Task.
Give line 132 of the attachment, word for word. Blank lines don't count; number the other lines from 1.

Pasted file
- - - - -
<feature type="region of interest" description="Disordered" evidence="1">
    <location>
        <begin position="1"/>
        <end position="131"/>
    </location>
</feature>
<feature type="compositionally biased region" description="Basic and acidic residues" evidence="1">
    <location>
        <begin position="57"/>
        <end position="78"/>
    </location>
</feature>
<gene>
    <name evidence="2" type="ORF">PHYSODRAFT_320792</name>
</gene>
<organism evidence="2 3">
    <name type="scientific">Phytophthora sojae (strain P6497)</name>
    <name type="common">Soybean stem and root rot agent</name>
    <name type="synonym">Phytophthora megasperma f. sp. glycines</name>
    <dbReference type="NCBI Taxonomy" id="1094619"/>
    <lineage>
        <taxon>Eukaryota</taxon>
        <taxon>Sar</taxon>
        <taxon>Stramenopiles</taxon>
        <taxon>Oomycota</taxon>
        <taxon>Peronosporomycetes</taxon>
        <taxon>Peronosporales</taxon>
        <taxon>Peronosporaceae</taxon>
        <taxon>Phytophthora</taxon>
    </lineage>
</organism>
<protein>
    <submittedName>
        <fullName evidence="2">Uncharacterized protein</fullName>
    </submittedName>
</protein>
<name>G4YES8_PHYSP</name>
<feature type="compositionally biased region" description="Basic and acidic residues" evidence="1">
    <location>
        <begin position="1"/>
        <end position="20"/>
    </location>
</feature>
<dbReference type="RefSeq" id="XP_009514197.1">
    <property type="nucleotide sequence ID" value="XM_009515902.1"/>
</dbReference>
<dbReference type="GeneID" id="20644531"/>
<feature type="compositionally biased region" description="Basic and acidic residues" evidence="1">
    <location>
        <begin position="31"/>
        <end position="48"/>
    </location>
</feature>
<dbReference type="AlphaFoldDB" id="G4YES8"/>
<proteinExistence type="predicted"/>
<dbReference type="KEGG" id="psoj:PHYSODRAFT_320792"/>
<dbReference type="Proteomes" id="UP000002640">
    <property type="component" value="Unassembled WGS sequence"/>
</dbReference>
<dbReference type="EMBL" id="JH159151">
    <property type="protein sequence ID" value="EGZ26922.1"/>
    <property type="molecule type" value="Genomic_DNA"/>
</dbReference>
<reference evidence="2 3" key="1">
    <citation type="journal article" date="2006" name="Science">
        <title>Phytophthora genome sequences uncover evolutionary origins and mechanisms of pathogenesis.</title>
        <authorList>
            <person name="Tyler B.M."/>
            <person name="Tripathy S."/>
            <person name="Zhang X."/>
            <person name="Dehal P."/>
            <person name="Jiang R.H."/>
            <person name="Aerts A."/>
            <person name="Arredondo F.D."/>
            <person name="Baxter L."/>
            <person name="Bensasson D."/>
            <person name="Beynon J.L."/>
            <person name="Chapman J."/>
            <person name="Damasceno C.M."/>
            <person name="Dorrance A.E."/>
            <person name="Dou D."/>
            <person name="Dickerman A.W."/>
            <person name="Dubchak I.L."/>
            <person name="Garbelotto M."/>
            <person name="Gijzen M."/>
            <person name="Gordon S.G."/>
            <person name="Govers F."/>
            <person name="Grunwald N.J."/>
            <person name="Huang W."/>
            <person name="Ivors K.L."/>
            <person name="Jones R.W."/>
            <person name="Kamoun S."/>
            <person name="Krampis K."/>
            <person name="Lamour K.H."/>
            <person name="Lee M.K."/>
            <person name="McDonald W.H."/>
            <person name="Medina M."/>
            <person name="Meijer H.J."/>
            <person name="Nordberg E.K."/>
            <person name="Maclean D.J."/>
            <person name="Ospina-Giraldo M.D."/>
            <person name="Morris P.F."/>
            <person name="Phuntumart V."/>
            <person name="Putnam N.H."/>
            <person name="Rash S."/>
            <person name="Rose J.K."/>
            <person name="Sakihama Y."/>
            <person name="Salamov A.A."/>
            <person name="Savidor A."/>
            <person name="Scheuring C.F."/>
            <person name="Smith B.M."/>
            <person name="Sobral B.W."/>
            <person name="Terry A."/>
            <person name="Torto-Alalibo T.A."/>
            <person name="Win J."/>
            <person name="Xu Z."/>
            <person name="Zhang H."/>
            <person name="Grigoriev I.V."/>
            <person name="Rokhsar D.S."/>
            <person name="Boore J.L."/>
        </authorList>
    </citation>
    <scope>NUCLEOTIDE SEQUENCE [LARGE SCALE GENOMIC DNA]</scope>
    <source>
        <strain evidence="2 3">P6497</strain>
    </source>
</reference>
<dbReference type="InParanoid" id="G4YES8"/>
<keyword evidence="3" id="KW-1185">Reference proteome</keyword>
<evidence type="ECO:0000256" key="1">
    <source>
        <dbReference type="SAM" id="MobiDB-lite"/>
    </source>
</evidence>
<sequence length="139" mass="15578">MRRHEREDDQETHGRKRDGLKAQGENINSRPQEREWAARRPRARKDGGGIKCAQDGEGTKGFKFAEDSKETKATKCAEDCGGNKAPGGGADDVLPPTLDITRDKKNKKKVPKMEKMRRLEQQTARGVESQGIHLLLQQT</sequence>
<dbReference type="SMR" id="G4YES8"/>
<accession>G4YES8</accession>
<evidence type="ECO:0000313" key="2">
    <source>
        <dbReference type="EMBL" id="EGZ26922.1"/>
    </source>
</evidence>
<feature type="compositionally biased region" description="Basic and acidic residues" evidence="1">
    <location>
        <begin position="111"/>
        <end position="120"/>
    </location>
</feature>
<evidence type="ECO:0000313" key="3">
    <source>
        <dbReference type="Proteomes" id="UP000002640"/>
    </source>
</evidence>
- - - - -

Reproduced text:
        <dbReference type="SAM" id="MobiDB-lite"/>